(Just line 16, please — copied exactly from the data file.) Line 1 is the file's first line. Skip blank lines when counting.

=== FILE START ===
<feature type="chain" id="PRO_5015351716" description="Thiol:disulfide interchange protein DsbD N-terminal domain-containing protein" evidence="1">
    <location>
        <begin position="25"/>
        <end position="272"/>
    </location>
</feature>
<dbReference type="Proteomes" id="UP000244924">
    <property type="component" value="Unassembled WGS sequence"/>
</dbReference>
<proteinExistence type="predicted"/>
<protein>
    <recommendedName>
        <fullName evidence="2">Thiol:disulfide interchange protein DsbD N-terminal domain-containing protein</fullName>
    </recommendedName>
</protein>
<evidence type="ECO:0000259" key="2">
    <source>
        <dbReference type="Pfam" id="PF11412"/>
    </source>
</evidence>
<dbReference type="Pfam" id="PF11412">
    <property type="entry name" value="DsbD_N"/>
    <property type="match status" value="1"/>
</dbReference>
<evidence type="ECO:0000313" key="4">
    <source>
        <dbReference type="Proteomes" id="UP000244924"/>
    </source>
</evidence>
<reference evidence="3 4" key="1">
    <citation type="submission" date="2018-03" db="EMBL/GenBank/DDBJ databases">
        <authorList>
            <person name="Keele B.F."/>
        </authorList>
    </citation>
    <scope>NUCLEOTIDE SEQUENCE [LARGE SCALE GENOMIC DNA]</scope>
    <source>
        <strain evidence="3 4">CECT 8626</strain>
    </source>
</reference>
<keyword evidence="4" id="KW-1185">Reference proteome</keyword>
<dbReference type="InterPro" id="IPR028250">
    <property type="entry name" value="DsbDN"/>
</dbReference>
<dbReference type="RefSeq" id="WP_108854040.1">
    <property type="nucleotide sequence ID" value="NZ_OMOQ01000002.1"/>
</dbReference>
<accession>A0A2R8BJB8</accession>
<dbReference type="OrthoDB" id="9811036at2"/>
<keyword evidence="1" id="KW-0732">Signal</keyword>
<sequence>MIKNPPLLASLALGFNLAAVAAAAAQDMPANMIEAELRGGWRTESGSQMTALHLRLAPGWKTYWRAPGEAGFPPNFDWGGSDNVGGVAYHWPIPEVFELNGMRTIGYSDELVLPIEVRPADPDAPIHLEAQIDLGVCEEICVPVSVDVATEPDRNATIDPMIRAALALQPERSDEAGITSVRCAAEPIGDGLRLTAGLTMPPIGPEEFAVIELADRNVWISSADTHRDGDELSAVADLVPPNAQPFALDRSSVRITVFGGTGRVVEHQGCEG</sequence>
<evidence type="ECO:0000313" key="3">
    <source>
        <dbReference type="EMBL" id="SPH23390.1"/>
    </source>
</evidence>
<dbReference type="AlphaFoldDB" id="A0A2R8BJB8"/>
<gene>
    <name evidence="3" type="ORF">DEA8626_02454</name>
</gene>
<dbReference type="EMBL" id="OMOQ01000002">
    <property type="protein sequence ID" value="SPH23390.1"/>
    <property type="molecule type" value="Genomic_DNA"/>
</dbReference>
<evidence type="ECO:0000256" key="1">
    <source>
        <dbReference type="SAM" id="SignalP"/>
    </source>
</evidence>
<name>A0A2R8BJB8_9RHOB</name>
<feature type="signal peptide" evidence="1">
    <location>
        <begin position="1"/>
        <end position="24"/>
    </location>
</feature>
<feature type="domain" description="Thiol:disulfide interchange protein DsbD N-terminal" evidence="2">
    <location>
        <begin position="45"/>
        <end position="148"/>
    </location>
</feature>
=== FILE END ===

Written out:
<evidence type="ECO:0000259" key="2">